Posts Tagged ‘Creation’

“Sometimes you take from the mountain…sometimes the mountain takes back.”

My pastor said that about our high school ministry’s senior skiing/snowboarding trip a few days ago. I chuckled. The next day, the mountain took back, all right…from me. I took a nasty spill but got up and made it down the mountain by myself. Totally worth it.

A few reflections from our days in the mountains of Colorado:

1.) Skiing reminds me of our challenge to be motivated by the glory of God as Christians. Skiing, especially for novices like me, has you looking down at the ground all day. You’re watching for obstacles, picking out your line, watching the cross traffic and downhill traffic, feeling the burn. Every now and the, especially on the lifts, you look up and go, “Wow! Look at that incredible view!” It’s there the whole time and somehow you manage not to notice. Same goes with the glory of God. Everything, and I mean everything, is to be done for His glory (1 Cor 10:31). The details of daily life distract us from this focus rather than directing us, as they should. Look up, take it all in, and glorify God in all things.

2.) How awesome was creation before sin? All creation is under the curse of sin (Rom 8:22). It’s as if the edge has been taken off of their glory. As they stand right now, the mountains are pretty incredible. It definitely makes me look forward to the new earth.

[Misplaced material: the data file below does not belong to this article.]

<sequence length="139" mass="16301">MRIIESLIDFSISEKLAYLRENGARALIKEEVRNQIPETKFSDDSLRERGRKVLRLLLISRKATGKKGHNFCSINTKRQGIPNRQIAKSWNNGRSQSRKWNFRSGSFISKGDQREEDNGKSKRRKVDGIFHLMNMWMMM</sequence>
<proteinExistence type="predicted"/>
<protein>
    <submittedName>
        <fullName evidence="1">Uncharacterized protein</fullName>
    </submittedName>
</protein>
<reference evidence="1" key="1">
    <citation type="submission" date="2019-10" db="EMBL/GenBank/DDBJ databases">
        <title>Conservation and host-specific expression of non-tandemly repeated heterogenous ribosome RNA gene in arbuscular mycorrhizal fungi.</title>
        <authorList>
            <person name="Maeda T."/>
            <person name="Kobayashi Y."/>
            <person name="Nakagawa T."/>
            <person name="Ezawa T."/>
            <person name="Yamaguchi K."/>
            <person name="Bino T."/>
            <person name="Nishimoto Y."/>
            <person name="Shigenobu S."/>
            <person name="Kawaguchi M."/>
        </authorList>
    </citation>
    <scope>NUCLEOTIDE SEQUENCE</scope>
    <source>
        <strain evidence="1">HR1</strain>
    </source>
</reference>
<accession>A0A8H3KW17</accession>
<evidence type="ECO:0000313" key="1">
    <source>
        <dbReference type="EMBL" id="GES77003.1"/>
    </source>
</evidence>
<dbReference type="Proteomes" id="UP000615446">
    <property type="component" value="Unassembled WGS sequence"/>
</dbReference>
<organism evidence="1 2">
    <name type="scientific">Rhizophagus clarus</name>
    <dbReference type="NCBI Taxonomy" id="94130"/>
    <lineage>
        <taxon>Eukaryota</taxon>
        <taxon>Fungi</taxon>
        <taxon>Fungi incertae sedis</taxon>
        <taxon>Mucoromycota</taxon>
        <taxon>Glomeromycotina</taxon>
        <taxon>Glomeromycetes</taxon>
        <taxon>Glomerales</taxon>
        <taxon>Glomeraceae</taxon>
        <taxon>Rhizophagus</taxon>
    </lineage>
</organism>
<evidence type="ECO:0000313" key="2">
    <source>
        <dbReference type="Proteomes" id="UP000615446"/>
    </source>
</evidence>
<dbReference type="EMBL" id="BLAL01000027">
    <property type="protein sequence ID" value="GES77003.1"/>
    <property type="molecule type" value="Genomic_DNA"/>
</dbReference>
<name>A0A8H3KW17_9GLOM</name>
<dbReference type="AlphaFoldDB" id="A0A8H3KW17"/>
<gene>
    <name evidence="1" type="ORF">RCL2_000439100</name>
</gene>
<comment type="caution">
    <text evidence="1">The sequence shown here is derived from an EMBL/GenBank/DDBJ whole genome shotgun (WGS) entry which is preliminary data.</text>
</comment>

3 .) God loves to build us up by stripping us down. In a parallel sort of way, our mission to prepare our seniors for the challenges of college life is helped by our utter fatigue from snow sports. At the end of the day, we’re ready to have some awesome conversation. At salvation, God regenerates us by His Spirit, crucifying the old man and making us a new creation (Rom 6:6, Col 3:9-10). As we grow God displaces our sinful tendencies with Christ (Col 1:24).

Good trip. It’s a shame that once you get to know people so well that it’s time for them to move on. Still, the fruit of the ministry makes it worthwhile.

And it barely hurts anymore.



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I had the opportunity over the last two weeks to fill in as teacher for our adult’s Sunday school evangelism class. We were discussing the major elements of the gospel, and to my pleasure I saw that the curriculum called for a discussion of the role of creation in the gospel. Creation is a critical element in establishing the context of the gospel, but it is something that is almost always overlooked by everyone. Ask anyone who has shared the gospel with someone recently if they referenced Genesis, and you probably get a look like you just asked them to unscrew their heads.

Why is this? It’s a simple but vitally important connection. A few years ago I heard D.A. Carson (Christian scholar, author and all-around uber-genius) tell a story that I’ll never forget:

The story, as best as I can remember it, involves an Irish (English? whatever) religious-school teacher who gets “stuck” teaching the Bible class to young boys. Seems the teacher was new, and Bible class being considered the most cumbersome to teach and uninteresting to the students, fell to the last in the pecking order. So the teacher begins by having the children all make gingerbread men. Interesting way to start a Bible class, they’re probably thinking. They are told to give the gingerbread man a name. Then they make a world for their gingerbread men to live in (yes, out of order, I know…), and even make rules for their gingerbread society. Finally the teacher asks the students, “Now what would you do if your gingerbread man looked up at you and said ‘You know, I don’t think I’m going to follow your silly rules. And waht’s more, I’m not sure if I even think you exist.” One of the students replies, in his little British accent, “I’d break his legs off!”